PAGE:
Though the talks given by both the physician and educator were at a Fujitsu-organized event, the main takeaway was that Windows still has a very strong hold on the tablet and touch market – stronger than some may believe in light of the strong sales of iPads and Android tablets. Perhaps it is for this reason that Microsoft is making Windows 8 for ARM-based devices – because it knows that the touch-screen computing war has just begun.

In fact, Dell and HP, both major players in the computer industry, have tried and failed at the tablet market so far with Streak and TouchPad products, respectively. They aren't giving up, however, as both reportedly plan to use the release of Windows 8 as a 'second coming event'.

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  • 17 Hide
    soo-nah-mee , October 21, 2011 7:34 PM
    amk-aka-phantomUmmm... who said we could???
    Exactly.
    Windows 8 is shaping up to be a killer tablet OS; probably more so than a PC OS.
    Having used WP7 for a couple of months now, I can say that a similar OS on a tablet would be a great user experience.
  • 15 Hide
    amk-aka-Phantom , October 21, 2011 7:23 PM
    Quote:
    Why We Can't Count Windows Out of the Tablet Game


    Ummm... who said we could???
Other Comments
  • 15 Hide
    amk-aka-Phantom , October 21, 2011 7:23 PM
    Quote:
    Why We Can't Count Windows Out of the Tablet Game


    Ummm... who said we could???
  • 17 Hide
    soo-nah-mee , October 21, 2011 7:34 PM
    amk-aka-phantomUmmm... who said we could???
    Exactly.
    Windows 8 is shaping up to be a killer tablet OS; probably more so than a PC OS.
    Having used WP7 for a couple of months now, I can say that a similar OS on a tablet would be a great user experience.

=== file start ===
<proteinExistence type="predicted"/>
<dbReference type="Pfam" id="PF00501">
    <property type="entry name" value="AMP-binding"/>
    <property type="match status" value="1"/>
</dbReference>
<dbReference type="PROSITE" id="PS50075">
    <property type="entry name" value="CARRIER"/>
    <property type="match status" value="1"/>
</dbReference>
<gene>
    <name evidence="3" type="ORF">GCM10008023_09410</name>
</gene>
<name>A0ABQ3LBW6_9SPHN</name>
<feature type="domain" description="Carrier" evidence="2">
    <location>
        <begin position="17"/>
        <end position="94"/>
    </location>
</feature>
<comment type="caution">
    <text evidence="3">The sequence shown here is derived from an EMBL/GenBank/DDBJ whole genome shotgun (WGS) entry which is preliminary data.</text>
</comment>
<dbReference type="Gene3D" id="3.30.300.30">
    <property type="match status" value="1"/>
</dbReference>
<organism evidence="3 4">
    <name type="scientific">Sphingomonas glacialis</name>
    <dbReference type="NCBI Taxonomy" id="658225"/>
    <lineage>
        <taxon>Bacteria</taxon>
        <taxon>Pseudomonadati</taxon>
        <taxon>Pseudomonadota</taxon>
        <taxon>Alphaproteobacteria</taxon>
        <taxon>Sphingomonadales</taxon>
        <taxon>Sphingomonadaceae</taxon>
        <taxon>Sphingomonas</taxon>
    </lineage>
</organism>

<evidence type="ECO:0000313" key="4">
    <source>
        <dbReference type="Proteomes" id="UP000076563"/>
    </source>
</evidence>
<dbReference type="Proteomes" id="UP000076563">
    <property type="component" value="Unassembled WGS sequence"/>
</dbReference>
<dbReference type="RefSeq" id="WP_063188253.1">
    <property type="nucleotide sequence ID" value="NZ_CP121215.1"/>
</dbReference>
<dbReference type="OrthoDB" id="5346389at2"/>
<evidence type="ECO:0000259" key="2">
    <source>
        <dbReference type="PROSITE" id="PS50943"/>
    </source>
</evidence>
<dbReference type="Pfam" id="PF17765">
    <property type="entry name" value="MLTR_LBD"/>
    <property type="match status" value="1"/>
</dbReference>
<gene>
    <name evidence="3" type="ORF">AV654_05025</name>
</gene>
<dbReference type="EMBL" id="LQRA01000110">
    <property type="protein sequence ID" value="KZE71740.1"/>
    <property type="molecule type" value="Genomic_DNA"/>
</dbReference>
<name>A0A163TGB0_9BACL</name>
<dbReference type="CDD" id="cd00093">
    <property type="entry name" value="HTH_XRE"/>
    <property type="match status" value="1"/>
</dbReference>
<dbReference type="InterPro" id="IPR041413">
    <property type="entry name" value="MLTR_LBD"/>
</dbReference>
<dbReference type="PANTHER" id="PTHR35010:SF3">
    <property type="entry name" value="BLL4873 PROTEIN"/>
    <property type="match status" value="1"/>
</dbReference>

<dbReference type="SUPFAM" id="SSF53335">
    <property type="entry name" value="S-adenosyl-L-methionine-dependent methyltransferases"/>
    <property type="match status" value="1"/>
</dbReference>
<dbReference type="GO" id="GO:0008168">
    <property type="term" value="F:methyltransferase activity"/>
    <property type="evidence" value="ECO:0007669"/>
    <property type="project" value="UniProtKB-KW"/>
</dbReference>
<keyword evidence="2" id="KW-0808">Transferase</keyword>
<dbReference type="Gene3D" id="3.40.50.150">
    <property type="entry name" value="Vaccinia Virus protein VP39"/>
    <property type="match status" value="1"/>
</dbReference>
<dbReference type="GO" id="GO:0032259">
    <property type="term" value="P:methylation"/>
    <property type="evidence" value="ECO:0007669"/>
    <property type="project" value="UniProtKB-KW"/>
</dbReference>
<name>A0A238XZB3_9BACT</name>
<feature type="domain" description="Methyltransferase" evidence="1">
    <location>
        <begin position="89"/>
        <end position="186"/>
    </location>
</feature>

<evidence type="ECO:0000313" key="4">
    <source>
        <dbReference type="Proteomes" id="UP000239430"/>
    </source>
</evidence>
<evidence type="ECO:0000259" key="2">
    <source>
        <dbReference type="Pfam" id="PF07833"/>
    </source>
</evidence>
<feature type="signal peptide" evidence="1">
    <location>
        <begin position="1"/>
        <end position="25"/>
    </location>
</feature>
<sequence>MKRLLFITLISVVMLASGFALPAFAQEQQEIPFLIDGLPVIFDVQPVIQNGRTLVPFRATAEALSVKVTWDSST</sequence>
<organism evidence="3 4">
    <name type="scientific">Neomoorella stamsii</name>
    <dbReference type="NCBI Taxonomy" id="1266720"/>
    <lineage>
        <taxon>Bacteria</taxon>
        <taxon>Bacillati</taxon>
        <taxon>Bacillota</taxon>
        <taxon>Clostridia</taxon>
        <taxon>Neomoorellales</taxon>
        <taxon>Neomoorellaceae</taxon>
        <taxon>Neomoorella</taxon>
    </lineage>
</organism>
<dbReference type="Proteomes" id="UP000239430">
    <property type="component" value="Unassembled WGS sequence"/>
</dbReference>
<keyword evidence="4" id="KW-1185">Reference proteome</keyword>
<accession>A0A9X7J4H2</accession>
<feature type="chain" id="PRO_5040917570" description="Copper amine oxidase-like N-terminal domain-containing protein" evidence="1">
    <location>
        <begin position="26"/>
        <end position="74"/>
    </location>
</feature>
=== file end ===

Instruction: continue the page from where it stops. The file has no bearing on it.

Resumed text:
• 5 Hide
    JamesSneed , October 21, 2011 7:38 PM
    Well written article but strangely felt like a Microsoft marketing pitch. A reason we cant count windows out is that students cant use Microsoft's One Note on a Mac, seriously lost me on that. There is not a single reasonable reason why Windows is better in this article. I personally don't use Macs and think MS will be a huge player in tablets but I just found this article sounding like a Windows 8 sales pitch.
  • 6 Hide
    hoof_hearted , October 21, 2011 7:42 PM
    I am hoping that this brings gaming to the next level on tablets. With directx, there is lots of dev experience out there. iPhone and Android are still rinky-dink in this area.
  • 4 Hide
    amk-aka-Phantom , October 21, 2011 7:45 PM
    Quote:
    I am hoping that this brings gaming to the next level on tablets. With directx, there is lots of dev experience out there. iPhone and Android are still rinky-dink in this area.


    UGH! Get out of here! Tablet gaming is worse than consoles...
  • 6 Hide
    Anonymous , October 21, 2011 7:50 PM
    No on can beat the Windows market share of 80%. Switching to other OS is not cost effective in business. A lot of things are still tied up with windows. No one can argue with that.
  • -3 Hide
    jhansonxi , October 21, 2011 7:54 PM
    Obviously it's just an advertisement. Some more info about Steve Rush, St. Andrews College, and their $2000 tablets here.
  • 3 Hide
    jimsocks , October 21, 2011 7:59 PM
    just give me usb host support and 2 full-sized usb's come on!
  • 4 Hide
    clonazepam , October 21, 2011 9:01 PM
    Not hard to figure... its been said for awhile iOS and Android are fun to play with, but when there's real work to be done, its time to whip out Windows (hierarchy follows then Linux then OSX, personal opinions force me to list OSX last). :D